WASHINGTON (Reuters) - President Barack Obama is confident of securing a climate change deal at a U.N. summit to reduce greenhouse gas emissions that he will attend later this week, the White House said on Tuesday.
"The president believes that we can get ... an operational agreement that makes sense in Copenhagen, over the next few days," White House spokesman Robert Gibbs told a briefing.
U.S. Secretary of State Hillary Clinton wrote in an International Herald Tribune opinion piece on Tuesday that success in Copenhagen demanded that all major economies take decisive action and agree to a system that is transparent and trusted.
"The president believes that to get an agreement that is truly operational, that we have to have that -- that transparency. That's one of the things that he'll work on as we go forward," Gibbs said.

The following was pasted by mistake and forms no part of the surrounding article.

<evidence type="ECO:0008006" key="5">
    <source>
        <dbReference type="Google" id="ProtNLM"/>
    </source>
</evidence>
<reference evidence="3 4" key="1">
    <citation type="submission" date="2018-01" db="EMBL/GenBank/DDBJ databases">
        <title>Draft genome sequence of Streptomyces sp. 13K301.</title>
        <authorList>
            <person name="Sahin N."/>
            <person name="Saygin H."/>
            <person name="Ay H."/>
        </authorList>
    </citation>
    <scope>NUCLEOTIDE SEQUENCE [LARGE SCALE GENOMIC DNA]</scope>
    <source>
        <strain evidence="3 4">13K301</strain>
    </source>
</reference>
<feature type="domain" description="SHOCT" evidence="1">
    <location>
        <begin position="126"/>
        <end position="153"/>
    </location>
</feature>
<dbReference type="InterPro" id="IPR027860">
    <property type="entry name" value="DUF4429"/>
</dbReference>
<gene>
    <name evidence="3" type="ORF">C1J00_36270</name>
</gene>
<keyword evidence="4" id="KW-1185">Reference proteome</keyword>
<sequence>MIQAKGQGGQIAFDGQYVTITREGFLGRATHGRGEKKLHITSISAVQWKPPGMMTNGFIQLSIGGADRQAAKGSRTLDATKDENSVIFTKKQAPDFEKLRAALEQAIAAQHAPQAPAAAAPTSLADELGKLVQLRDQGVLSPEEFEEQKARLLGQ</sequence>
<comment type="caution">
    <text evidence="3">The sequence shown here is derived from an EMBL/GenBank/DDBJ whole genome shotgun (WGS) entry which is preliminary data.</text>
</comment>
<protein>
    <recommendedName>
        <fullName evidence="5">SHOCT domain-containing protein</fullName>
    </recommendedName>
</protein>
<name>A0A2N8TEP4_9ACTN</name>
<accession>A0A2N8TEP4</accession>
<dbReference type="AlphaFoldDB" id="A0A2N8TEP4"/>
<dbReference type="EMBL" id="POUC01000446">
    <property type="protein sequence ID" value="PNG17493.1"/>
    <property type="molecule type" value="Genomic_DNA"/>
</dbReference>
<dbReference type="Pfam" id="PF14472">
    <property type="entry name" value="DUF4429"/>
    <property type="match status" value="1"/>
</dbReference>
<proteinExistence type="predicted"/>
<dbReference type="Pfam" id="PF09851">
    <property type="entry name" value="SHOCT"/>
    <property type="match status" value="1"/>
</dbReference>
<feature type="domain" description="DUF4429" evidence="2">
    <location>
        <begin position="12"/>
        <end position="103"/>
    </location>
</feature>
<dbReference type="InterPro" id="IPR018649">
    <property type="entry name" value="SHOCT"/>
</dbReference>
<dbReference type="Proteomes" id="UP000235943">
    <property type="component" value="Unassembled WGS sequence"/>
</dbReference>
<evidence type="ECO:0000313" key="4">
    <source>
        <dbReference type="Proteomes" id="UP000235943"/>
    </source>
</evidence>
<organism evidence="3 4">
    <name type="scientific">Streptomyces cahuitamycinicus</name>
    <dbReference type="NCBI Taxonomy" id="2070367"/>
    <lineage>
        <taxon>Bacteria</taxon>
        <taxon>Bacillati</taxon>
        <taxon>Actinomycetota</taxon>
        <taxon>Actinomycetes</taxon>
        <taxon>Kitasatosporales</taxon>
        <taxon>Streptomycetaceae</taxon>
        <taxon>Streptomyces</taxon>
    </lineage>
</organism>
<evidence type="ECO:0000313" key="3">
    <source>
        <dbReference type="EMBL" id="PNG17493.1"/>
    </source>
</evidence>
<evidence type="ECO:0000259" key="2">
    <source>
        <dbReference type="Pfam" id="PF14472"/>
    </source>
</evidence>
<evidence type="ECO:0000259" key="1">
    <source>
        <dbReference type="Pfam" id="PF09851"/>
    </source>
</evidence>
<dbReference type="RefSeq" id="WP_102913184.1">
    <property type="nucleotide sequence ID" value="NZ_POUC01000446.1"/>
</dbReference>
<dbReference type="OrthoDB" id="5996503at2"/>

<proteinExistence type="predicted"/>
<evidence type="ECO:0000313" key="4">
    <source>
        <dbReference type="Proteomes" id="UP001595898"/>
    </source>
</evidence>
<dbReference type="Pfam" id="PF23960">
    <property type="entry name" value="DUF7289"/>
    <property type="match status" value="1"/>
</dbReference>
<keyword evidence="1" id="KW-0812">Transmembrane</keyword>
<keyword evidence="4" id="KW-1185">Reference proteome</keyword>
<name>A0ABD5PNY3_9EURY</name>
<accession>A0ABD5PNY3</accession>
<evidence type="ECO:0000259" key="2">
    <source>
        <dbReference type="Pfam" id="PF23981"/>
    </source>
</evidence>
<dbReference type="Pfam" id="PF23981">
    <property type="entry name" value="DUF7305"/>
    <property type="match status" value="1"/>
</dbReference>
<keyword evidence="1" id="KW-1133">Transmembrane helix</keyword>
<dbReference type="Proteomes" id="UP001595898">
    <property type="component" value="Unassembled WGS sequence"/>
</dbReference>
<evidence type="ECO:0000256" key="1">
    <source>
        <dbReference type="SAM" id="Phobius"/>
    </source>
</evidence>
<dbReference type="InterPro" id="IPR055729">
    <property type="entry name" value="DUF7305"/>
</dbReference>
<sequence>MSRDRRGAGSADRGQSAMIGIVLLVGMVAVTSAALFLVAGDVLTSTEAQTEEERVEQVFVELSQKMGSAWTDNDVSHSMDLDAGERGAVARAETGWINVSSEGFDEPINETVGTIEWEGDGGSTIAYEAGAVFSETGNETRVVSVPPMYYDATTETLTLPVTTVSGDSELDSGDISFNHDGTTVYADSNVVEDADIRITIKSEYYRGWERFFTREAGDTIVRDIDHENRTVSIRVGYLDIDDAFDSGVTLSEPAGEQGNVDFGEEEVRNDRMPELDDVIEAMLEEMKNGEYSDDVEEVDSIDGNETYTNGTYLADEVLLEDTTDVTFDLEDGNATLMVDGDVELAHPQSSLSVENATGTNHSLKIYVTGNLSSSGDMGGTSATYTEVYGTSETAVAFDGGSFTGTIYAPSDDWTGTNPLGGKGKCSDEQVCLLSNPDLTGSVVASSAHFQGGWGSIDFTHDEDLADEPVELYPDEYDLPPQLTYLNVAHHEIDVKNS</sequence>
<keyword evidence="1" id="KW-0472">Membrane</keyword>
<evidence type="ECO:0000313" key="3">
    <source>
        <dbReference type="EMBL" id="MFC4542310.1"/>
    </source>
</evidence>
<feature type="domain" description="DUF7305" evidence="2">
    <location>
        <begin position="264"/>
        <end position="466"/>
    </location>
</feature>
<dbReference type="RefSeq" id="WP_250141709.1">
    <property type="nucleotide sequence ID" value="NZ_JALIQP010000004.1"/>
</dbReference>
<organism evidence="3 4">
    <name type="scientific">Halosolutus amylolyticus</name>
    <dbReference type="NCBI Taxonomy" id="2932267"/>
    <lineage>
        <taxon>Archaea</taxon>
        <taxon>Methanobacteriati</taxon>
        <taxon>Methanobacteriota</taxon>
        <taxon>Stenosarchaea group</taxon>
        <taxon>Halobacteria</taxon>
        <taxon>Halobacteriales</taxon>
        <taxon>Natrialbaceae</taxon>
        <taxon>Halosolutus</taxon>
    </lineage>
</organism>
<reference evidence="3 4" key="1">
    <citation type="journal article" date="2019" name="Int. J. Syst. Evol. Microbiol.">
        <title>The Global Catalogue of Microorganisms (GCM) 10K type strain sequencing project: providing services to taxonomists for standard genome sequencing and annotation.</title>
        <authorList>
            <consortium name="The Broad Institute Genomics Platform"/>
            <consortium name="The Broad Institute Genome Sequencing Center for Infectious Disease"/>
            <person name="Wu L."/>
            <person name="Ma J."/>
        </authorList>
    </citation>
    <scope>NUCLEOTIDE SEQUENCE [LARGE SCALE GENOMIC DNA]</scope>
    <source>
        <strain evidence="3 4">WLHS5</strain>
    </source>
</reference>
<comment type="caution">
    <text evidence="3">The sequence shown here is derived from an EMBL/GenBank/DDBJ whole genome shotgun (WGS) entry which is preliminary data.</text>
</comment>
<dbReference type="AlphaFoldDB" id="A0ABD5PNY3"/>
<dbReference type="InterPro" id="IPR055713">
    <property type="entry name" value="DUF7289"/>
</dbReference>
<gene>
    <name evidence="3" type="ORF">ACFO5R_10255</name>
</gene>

World leaders are meeting in the Danish capital to try to agree on a deal to curb climate change. Obama, who joins the summit on Friday, has talked with his British, French and German counterparts before his arrival, Gibbs said.
"The president reviewed efforts by the United States on climate change, reiterated his commitment to making progress toward a successful conclusion of an operational agreement in Copenhagen," Gibbs said.
"All committed to working together. And obviously, they will be all getting together in the coming days," he added.
Reporting by Alister Bull; Editing by Peter Cooney